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Galactic Algorithm (wikipedia.org)
381 points by jonbaer 9 days ago | hide | past | web | favorite | 71 comments

Ah. I still remember my computational geometry professor telling us about an algorithm to do triangulation (composing a polygon into triangles) in linear time: "It's very complex. I don't think anyone has actually implemented it".

It shocked me at the time that there were algorithms like this.


Fast and robust polygon triangulation was the hardest challenge in the period when we developed the OpenGL version of our 2D vector graphics engine (www.amanithvg.com), it was in the early 2000.

I clearly remember all such research papers. After studying all of them and after three complete rewrite of the engine, we finally implemented a classic 2 step algo: sweepline polygon decomposition to monotone polygons, and then monotone polygons to triangles.

We had really heavy headaches dealing with intersections, autointersections, splitting edges, comparing and merging original vertexes with vertexes created by splitting edges, managing edges connectivity and topology.

After some try, we totally discarded the idea to write it in floating point arithmetic, preferring fixed point integers instead (and this was a real turning point for the robustness!).

Anyway, good times to remember!

They mention O(n log* n) being quasi linear time, I had to look up log * n because I never saw this before.

And then there's O(n alpha(n)), where alpha(n) is an inverse the Ackermann function, and which grows even more slowly than log* n. The famous union-find algorithm has this complexity.

Yeah I discovered a fast algorithm for the travelling salesman problem with neighbourhoods (i.e. cities are shapes not points). Emailed the author to inquire about code, turns out they never wrote any.

What was shocking about this? Seems like something you could always solve by hand, even if you couldn't quite enumerate the steps you need to take to do it. I guess that's sort of my baseline for whether I expect an algorithm to exist.

The shocking thing was that it is a known algorithm but (presumably) nobody ever implemented it.

In linear time was the key part.

In addition to galactic algorithms, there are also galactically proven algorithms. One example is the algorithm for matching with mismatches which I presented in the first chapter of my doctoral thesis; I proved that it was faster than other algorithms for inputs of at least ~10^30 bytes.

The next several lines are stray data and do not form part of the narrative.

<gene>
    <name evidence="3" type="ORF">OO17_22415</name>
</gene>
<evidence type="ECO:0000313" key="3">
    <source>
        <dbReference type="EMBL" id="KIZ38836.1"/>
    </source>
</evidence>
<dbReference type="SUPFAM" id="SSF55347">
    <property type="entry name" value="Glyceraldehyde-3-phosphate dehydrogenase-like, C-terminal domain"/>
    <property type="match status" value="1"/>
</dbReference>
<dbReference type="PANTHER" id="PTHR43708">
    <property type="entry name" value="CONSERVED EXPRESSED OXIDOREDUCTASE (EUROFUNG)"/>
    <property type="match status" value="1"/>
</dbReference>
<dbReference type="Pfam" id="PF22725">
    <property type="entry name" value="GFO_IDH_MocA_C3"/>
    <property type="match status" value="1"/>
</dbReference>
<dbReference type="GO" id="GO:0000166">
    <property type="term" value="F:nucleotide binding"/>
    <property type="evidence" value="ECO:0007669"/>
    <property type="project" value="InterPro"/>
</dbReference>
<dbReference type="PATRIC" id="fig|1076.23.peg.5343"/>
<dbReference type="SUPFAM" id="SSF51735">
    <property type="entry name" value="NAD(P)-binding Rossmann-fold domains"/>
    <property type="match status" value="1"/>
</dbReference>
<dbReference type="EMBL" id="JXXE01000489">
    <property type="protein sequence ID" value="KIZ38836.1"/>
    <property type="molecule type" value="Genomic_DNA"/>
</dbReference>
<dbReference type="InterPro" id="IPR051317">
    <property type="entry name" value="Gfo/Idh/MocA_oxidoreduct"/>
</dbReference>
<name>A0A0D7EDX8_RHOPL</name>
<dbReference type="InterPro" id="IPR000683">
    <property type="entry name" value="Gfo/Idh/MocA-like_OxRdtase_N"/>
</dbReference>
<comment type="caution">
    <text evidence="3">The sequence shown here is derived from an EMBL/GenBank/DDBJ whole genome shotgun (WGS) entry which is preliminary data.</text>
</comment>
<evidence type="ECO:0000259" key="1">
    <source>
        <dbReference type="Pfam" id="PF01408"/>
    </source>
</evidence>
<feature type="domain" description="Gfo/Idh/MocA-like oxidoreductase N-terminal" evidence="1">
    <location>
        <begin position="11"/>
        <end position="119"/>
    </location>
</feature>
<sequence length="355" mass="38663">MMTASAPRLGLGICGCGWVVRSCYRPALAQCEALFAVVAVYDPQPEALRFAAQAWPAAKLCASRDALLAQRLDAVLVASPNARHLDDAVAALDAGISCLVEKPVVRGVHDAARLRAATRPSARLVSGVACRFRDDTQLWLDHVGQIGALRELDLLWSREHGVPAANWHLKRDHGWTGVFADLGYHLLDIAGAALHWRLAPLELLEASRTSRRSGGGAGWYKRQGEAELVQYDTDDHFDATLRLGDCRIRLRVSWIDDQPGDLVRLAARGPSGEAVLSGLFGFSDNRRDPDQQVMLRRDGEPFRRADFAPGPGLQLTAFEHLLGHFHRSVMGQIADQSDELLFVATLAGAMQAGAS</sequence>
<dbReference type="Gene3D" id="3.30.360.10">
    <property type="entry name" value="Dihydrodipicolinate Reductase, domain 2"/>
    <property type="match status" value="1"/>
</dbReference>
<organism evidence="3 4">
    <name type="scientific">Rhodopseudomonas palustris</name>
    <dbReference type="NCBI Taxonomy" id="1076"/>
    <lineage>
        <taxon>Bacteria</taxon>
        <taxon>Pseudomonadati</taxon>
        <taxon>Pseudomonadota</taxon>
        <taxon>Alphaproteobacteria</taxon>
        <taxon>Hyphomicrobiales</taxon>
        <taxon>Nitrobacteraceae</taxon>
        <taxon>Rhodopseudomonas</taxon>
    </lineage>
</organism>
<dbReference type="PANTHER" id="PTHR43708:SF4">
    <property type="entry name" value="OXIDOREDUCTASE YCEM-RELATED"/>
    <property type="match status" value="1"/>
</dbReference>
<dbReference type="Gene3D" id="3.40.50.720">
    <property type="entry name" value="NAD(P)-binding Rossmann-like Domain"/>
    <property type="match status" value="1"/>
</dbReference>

In practice, it wins starting at around 10^4 bytes.

How do you prove that something is faster than everything else? Was it already running in linear-time?

There aren't many non-trivial lower bounds out there, and I think they all use one of three ideas (diagonalization, crossing sequences or oracle reconstruction)!

Sorry, I was unclear. I proved that my algorithm was faster than other known algorithms; I didn't prove that it was faster than all other possible algorithms.

I've never understood the "number of the atoms in the universe" argument. The number of states the universe can be in doesn't seem to be equal to the number of atoms. For example, just two atoms could encode lots of numbers simply by using their distance. Quantum physics would affect it, but I mean in principle: we are not switching atoms on and off to encode state.

It’s 2^1729 digits, (vastly) more digits than there are atoms in the universe.

The vastly bit is kind of an understatement.

Each stable isotope is indistinguishable from every other carbon isotope. So, you can probably encode a few bits per atom assuming you can somehow read this data. However they are talking vastly larger numbers of digits here. Where there are only ~10^80 digits worth of atoms in the visible universe, but hey bump that to 10^90 it does not help.

Sure you might encode 10^6 or hell I will give you 10^100 bits of data per atom or something but that’s not even close to helpful. It’s still on the order of K atoms in the universe and you want to encode 10^400+ * K bits of data. So each atom needs to encode 10^400+ bits and remember each stable isotope is indistinguishable from every other atom of that stable isotope.

You forgot about ordering.

8 binary bits in order can encode 256 states, as if every bit was capable of encoding 32 states.

Yea, that specific number fits into 2 kilobytes of memory, but it’s so large it’s hard to compare it to anything.

Which is why I suggest comparing it to the number of bits required to encode the universe. If all you wanted was to store a single arbitrary number and could read write the universe you could do anything out to 2^(10^(80 * k)) where k is larger than 1 but I suspect below 100.

It's really just a phrase used nearly-rhetorically in order to convey the vast scope of a thing. Everyone understands that the number of atoms in the universe is a huge number, so it's a good benchmark.

When people use this phrase they're not trying to claim that the number of atoms in the universe is directly related to the problem at hand; they're just trying to convey scale.

It's not states, it's logarithmic of states (# of dimensions of finite size) . Think about writing down a number. One atom per digit is a pretty natural heuristic for the optimal spatial cost of information. Yes you can get clever, but there's no point, were already at astronomical levels of imprecision.

As I said, one atom per digit is not really natural. Just two atoms could encode an infinite number of numbers, by measuring their distance. Well except quantum physics might get in the way, not allowing us to measure with arbitrary precision. But that would be another argument.

Another argument would perhaps be the energy required to do the computation. Maybe that relates more directly to the number of atoms in the universe, via Einstein's equation?

> Well except quantum physics might get in the way,

This is a pretty huge well except. When people talk about information that can be stored in the universe this is exactly the limitation they have in mind.